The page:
Support Success Stories

Optimizing the update rule in the MARQOV software package

Background – The Metropolis update rule applied to an exponential probability distribution forms the backbone of numerous Markov chain Monte Carlo techniques across all sciences. In the context of the MARQOV software package we tried to optimize this basic building block further.

Analysis – In this context, the Metropolis update rule, r < e-dE, requires the comparison of a random real number r with the exponential of a real energy difference dE, and hence necessitates the evaluation of a special function, although both numbers often differ largely in magnitude.

Optimization – It turns out that this mismatch in the magnitudes of r and e-dE can be quantified and exploited for an optimization. By using the bit representations of real numbers x = m*2^c on a computer in terms of a mantissa m and an exponent c it can often be decided by comparing c in the representation of the random number r with a suitably scaled  version of the energy difference dE and hence the exact evaluation of the exponential is often not necessary.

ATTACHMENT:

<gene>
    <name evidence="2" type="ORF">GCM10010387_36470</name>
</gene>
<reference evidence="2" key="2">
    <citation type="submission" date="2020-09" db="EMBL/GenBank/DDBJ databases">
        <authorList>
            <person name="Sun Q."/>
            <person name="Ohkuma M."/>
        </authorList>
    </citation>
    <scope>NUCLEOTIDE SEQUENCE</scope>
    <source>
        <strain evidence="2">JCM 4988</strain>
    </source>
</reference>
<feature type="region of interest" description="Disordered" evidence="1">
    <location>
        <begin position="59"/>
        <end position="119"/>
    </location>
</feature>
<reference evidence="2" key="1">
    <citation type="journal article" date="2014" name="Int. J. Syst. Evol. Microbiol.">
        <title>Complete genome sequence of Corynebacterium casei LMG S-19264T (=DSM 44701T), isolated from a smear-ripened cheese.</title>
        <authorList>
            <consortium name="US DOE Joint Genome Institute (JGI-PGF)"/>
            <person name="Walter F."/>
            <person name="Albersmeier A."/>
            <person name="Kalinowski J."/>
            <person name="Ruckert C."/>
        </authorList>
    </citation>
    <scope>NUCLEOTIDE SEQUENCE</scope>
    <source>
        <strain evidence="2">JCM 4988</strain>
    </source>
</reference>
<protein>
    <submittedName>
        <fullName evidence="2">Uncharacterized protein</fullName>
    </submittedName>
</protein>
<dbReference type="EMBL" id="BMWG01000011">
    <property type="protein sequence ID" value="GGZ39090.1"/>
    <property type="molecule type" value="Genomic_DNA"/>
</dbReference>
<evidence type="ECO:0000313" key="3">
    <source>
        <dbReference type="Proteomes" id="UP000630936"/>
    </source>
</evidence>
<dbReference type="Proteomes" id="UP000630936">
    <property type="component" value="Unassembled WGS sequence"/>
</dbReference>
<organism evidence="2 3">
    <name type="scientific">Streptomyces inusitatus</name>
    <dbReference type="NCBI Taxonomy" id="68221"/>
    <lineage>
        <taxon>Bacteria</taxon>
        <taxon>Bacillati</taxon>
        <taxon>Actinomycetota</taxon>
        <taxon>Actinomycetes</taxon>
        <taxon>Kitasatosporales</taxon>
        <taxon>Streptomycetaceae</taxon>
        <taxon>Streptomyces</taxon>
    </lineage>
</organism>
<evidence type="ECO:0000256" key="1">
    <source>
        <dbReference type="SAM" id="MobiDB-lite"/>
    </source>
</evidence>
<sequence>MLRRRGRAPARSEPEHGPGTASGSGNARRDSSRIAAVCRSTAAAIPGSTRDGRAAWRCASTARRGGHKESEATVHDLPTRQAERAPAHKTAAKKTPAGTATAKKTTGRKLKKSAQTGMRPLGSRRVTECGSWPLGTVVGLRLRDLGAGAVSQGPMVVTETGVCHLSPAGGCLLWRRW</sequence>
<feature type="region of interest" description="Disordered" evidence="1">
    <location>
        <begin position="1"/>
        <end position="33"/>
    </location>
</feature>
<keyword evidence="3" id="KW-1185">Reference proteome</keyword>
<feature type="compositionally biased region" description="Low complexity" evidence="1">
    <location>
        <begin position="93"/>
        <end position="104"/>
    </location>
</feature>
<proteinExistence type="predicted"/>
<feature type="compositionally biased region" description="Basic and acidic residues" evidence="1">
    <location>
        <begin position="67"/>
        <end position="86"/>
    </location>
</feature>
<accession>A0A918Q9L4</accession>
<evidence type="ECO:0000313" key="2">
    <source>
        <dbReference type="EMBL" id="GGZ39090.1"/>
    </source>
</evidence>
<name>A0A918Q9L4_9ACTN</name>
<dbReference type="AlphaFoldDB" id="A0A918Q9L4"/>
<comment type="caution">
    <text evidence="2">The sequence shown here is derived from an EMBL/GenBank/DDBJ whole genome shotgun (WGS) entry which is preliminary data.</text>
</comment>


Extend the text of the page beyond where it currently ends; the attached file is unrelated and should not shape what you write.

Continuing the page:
Summary – Using this trick the throughput of the update rule could be improved by approximately 50%. Applied to the real world example of simulations of the Heisenberg Model at the critical point with the Wolff-cluster update, in which the metropolis rule forms the kernel which is evaluated for a large amount of random numbers, this translates to a speedup of about 15%.

The throughput of the update rule improved by nearly 50%; the overall kernel speedup is about 15%.

Optimization of a Glacier Ice Simulation Code

Background – Simulations of a customer were identified in our job-specific performance monitoring because of very low resource utilization. The customer is using the Open Source Finite Element Software Elmer/Ice for his simulations.

Analysis – Together with the customer a relevant test case was defined and a performance analyst at RRZE analyzed the application performance. As it turned out to acquire a runtime profile for Elmer/Ice is non-trivial as the code uses a sophisticated on-demand library loading mechanism which confuses standard runtime profilers. An Intel contact person, that is specialized on Elmer, could give us advice how to enable runtime profiling in the code itself. Two hotspots were identified consuming a majority of the runtime. A code review revealed that one specific statement was very expensive.